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In February 2010, the US Securities and Exchange Commission (SEC) issued an interpretive release clarifying the information that registrants should disclose about climate…
In February 2010, the US Securities and Exchange Commission (SEC) issued an interpretive release clarifying the information that registrants should disclose about climate change in their annual filings. Based on the industries the European Union targeted for its cap-and-trade carbon trading mechanism, this study investigates climate change disclosures for Fortune 500 firms operating in these same sectors. Using an equal-weighting scheme for content analysis of Form 10-Ks from 136 firms, we completed a comparative analysis on the extensiveness of climate change disclosures for the pre- and post-periods surrounding the SEC pronouncement. We observed a statistically significant increase in the disclosure of information related to climate change in 2010 compared to 2008, but no similar effect when comparing 2010–2009 reporting. There was a significant disclosure increase in 2009 compared to 2008. We conclude – based on a hypothesized anticipation of the SEC actually mandating climate change information in filings – that firms augmented their disclosures during 2009 in advance of the official guidance being published. This is a rather significant outcome given the historical lack of environmental disclosure subsequent to previous SEC mandates.
There is growing apprehension about climate change and the role played by fossil fuels. Exploration of renewable sources of energy as an alternative to fossil fuels…
There is growing apprehension about climate change and the role played by fossil fuels. Exploration of renewable sources of energy as an alternative to fossil fuels reveals that there is no path forward toward a true green economy that does not have negative environmental side effects. Thus, the improvement of managerial and financial accounting to provide more environmental information and accountability by governmental and nongovernmental institutions is increasingly important in guiding us toward wiser choices. Since the 1970s, the increasing concerns about the environment in the United States have led to improved regulation and more comprehensive environmental reporting requirements and accounting standards. Also, global institutions have been created to foster voluntary reporting of both direct and indirect environmental impacts of their activities by institutions. However, evidence suggests that, while some large global firms have found it useful to engage in sustainability reporting throughout their operations, in general, the US organizational environmental reporting is not strong and is oriented toward the legal minimum when present. If we are to take account of the many direct and indirect ways in which our production choices affect our environment, then our institutions need to play a larger role in informing our choices. Both the Environmental Managerial Accounting Initiative and an enhanced balanced scorecard approach are recommended as frameworks for future efforts; public and private institutions must also include life cycle analysis in decision-making systems in order to enhance their ability to help achieve sustainable economic progress.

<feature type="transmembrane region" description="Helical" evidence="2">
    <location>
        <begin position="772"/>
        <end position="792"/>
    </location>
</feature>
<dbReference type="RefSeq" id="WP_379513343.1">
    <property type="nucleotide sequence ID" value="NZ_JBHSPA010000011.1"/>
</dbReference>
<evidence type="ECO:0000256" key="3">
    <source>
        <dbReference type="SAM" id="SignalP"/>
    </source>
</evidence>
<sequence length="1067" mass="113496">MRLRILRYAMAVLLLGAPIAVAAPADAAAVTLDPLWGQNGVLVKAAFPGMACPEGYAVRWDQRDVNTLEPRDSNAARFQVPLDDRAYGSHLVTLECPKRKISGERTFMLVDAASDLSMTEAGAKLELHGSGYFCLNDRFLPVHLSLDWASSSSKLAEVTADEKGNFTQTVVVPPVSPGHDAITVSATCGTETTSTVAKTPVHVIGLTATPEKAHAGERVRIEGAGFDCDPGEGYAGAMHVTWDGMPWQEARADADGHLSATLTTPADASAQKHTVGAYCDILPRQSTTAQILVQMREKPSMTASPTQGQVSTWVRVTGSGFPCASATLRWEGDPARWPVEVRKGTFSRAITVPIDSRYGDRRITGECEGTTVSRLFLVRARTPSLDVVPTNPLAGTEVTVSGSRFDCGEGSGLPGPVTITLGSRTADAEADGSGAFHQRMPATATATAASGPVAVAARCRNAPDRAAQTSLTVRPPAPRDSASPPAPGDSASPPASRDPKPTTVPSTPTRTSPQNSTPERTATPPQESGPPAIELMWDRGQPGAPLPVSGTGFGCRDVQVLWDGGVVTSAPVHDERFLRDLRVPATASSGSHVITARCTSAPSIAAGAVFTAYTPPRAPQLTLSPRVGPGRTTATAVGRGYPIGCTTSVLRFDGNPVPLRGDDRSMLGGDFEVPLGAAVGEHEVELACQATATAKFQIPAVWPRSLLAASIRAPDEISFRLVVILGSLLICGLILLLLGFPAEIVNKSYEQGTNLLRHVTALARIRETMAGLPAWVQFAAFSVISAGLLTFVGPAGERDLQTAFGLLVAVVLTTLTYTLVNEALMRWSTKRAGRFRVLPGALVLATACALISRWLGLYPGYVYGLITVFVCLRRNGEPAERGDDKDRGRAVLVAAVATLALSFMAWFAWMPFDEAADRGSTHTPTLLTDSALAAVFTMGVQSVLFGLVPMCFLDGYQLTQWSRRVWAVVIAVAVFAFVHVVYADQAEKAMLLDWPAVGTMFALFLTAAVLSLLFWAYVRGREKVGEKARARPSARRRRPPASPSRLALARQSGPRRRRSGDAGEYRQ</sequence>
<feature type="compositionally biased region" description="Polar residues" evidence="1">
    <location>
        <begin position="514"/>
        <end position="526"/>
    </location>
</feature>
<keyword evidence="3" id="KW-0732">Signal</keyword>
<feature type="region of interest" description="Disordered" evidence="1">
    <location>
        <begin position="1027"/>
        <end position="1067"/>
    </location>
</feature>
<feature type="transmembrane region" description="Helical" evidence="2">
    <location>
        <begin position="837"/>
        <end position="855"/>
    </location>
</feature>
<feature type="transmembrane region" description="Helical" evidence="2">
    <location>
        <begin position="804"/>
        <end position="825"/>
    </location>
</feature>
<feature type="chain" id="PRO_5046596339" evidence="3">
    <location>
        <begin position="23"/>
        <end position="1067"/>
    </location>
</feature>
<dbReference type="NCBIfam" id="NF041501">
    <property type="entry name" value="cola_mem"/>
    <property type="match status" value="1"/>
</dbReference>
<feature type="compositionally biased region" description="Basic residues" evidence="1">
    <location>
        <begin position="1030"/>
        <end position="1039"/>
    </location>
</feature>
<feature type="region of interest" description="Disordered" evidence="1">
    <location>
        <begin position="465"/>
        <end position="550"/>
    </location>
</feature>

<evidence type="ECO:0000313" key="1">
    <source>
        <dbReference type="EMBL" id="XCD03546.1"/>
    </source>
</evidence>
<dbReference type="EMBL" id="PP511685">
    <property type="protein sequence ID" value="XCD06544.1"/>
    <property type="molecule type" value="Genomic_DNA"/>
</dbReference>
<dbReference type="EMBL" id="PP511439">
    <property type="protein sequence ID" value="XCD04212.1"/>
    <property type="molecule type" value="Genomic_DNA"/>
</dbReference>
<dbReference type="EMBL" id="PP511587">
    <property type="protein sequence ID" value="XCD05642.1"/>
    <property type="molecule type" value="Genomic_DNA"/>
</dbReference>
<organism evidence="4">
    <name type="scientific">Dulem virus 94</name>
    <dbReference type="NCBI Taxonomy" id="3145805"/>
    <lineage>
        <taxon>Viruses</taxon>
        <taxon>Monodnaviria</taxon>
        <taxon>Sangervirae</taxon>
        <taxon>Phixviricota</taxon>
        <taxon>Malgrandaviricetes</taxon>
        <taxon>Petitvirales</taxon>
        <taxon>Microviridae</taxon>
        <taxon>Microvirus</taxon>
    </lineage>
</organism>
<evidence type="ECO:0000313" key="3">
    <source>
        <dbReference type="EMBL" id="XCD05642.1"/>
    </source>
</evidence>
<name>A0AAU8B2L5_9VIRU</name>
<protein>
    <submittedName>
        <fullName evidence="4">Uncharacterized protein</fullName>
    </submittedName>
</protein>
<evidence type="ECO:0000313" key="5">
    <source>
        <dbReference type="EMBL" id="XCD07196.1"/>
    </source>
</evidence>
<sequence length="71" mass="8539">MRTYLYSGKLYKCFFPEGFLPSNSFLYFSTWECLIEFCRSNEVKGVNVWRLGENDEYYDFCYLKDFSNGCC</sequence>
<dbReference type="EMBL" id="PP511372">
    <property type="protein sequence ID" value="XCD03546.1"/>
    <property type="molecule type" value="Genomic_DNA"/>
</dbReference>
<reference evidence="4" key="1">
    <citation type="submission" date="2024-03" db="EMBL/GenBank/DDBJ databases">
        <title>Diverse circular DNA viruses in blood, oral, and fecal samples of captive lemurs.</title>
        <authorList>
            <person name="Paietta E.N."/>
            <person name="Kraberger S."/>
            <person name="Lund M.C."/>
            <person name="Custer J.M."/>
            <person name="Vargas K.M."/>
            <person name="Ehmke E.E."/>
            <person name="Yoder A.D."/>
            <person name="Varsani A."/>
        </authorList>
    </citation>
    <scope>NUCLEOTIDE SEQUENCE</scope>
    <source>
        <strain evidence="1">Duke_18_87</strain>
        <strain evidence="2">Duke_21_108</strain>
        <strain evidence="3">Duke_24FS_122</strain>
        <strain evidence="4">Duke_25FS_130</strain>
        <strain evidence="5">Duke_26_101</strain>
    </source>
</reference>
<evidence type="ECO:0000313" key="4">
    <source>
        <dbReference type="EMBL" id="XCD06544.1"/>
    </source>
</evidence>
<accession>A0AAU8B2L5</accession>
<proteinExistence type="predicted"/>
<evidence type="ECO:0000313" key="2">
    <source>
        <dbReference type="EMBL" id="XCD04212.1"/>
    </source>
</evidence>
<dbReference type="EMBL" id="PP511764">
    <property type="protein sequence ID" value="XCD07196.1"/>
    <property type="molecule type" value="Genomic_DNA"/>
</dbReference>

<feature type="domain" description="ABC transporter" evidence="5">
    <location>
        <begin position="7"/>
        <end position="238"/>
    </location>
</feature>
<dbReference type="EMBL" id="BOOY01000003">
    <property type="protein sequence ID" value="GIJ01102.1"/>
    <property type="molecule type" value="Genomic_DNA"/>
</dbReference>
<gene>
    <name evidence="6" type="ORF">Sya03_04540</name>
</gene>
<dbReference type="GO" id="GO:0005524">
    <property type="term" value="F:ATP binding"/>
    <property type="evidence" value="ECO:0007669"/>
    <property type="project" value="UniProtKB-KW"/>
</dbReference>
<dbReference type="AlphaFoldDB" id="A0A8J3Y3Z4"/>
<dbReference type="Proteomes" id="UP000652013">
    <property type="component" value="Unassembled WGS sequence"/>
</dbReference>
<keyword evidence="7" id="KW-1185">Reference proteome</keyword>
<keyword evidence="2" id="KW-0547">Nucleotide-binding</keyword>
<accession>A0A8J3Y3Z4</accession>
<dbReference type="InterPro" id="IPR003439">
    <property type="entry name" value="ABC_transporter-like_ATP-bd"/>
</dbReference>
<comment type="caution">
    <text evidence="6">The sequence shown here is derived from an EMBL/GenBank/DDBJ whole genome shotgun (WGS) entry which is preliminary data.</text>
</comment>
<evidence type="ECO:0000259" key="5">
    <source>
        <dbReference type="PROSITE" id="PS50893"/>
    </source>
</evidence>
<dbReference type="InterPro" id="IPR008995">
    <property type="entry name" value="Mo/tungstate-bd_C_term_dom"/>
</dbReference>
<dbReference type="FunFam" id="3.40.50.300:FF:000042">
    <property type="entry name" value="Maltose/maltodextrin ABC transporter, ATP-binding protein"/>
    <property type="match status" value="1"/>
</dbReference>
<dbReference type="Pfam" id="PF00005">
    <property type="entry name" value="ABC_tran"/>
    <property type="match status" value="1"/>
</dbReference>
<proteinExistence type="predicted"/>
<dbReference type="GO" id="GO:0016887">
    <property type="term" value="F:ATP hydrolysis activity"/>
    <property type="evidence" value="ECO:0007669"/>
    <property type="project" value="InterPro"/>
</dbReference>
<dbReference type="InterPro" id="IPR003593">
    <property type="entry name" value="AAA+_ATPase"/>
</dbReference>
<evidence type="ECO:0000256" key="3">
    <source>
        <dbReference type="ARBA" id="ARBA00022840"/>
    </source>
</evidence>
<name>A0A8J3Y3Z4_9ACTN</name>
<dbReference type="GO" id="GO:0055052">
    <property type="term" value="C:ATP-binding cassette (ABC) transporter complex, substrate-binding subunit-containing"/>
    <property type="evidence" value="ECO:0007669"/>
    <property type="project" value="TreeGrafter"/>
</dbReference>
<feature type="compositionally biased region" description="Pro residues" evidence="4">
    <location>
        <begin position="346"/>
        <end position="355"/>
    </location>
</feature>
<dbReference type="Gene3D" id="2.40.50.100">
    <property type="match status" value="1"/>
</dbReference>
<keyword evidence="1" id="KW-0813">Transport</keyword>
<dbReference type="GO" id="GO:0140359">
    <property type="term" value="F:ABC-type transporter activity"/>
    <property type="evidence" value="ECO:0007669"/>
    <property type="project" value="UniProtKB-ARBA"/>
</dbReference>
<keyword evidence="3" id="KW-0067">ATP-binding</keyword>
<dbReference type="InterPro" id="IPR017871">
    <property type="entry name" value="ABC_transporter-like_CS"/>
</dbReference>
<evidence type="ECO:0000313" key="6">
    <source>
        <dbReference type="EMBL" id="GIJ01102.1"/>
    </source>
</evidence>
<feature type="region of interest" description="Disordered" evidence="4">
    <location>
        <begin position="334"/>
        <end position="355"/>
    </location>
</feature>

This research investigates whether authoritative guidance regarding financial statement disclosures is incorporated into practice as envisioned by the promulgating body…
This research investigates whether authoritative guidance regarding financial statement disclosures is incorporated into practice as envisioned by the promulgating body. Such assimilation is important from the standpoint of corporate accountability reporting as well as development of greater transparency in the extant accounting model. Specifically, we empirically test whether American Institute of Certified Public Accountants Statement of Position 96-1 led to improved reporting of environmental remediation costs and liabilities.